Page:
NFU member Adam Twine, pictured in front of the Westmill solar and wind farm which he hosts in Oxfordshire
Renewables accounted for nearly one-third of total UK electricity generation over the period April to June this year, according to the latest energy figures published by BEIS.
Data on renewable electricity capacity and production by region also show that clean power is quite evenly distributed, supporting jobs in every part of the UK - with the obvious exception of the London area.
The share of electricity generation from renewables was a record 31.7 per cent in Quarter 2 of 2018, from around 42 gigawatts of installed capacity (effectively about half of all UK power stations). Solar PV reached a new high at just over 6% of all UK electricity, due to increased capacity and sunnier-than-average weather (as we reported previously): although July's heatwave will actually appear in data for the next quarter-year. Bioenergy accounted for 11% of the total (mostly plant biomass combustion, at 7%), onshore wind 7% and offshore wind power 6%, and hydro just over 1%.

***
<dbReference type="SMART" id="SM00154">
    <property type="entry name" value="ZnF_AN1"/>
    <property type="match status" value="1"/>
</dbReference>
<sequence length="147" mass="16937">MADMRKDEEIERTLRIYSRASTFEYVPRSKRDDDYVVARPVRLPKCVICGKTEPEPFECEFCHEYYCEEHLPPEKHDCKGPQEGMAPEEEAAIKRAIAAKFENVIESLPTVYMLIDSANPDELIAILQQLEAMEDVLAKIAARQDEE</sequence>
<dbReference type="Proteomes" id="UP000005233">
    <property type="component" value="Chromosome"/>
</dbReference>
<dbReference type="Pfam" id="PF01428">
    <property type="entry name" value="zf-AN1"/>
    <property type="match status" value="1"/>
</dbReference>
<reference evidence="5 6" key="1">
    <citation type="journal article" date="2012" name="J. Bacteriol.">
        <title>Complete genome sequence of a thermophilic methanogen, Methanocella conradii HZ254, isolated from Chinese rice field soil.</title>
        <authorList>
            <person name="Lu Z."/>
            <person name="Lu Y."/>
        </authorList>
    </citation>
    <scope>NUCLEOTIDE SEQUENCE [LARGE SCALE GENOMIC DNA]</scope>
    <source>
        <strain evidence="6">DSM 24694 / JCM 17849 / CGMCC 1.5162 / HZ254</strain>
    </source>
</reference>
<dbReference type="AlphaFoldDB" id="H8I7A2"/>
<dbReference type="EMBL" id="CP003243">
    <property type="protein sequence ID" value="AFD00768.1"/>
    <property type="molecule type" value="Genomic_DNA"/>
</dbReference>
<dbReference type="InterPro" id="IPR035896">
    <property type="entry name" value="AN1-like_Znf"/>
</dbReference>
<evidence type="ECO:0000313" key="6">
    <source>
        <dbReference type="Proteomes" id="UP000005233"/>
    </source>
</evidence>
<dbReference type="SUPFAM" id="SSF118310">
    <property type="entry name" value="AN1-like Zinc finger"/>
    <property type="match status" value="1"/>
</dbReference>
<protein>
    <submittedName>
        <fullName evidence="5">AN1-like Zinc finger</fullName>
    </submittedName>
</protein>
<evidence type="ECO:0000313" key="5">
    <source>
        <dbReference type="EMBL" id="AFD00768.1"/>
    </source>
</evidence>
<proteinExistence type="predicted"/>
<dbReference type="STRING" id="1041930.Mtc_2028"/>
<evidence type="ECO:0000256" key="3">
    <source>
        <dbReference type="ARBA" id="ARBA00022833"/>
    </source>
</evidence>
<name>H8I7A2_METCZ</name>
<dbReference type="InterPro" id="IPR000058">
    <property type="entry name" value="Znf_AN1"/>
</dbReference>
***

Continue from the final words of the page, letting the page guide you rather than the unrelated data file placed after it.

However, the latest monthly statistics show that new solar PV deployment has slowed to less than 250 megawatts per year - a fraction of the huge expansion we were seeing just 3 years ago.